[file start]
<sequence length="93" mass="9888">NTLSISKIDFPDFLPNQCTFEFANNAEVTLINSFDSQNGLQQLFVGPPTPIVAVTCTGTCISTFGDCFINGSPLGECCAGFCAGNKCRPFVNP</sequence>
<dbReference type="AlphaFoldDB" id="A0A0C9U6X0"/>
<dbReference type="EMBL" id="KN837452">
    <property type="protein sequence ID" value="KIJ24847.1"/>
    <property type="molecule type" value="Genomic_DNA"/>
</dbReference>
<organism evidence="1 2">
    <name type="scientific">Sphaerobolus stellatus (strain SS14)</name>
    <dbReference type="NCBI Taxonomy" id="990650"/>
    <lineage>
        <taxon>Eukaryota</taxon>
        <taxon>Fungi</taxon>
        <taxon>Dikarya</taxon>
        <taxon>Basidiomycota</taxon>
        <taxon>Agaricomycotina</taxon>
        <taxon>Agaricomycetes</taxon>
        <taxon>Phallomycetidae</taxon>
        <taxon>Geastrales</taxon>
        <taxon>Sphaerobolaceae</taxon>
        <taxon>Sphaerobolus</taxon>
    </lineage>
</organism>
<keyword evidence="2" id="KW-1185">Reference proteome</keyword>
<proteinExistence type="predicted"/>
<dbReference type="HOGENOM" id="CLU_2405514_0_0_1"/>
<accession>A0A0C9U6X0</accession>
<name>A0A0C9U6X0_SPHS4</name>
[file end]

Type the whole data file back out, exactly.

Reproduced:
<sequence length="93" mass="9888">NTLSISKIDFPDFLPNQCTFEFANNAEVTLINSFDSQNGLQQLFVGPPTPIVAVTCTGTCISTFGDCFINGSPLGECCAGFCAGNKCRPFVNP</sequence>
<dbReference type="AlphaFoldDB" id="A0A0C9U6X0"/>
<dbReference type="EMBL" id="KN837452">
    <property type="protein sequence ID" value="KIJ24847.1"/>
    <property type="molecule type" value="Genomic_DNA"/>
</dbReference>
<organism evidence="1 2">
    <name type="scientific">Sphaerobolus stellatus (strain SS14)</name>
    <dbReference type="NCBI Taxonomy" id="990650"/>
    <lineage>
        <taxon>Eukaryota</taxon>
        <taxon>Fungi</taxon>
        <taxon>Dikarya</taxon>
        <taxon>Basidiomycota</taxon>
        <taxon>Agaricomycotina</taxon>
        <taxon>Agaricomycetes</taxon>
        <taxon>Phallomycetidae</taxon>
        <taxon>Geastrales</taxon>
        <taxon>Sphaerobolaceae</taxon>
        <taxon>Sphaerobolus</taxon>
    </lineage>
</organism>
<keyword evidence="2" id="KW-1185">Reference proteome</keyword>
<proteinExistence type="predicted"/>
<dbReference type="HOGENOM" id="CLU_2405514_0_0_1"/>
<accession>A0A0C9U6X0</accession>
<name>A0A0C9U6X0_SPHS4</name>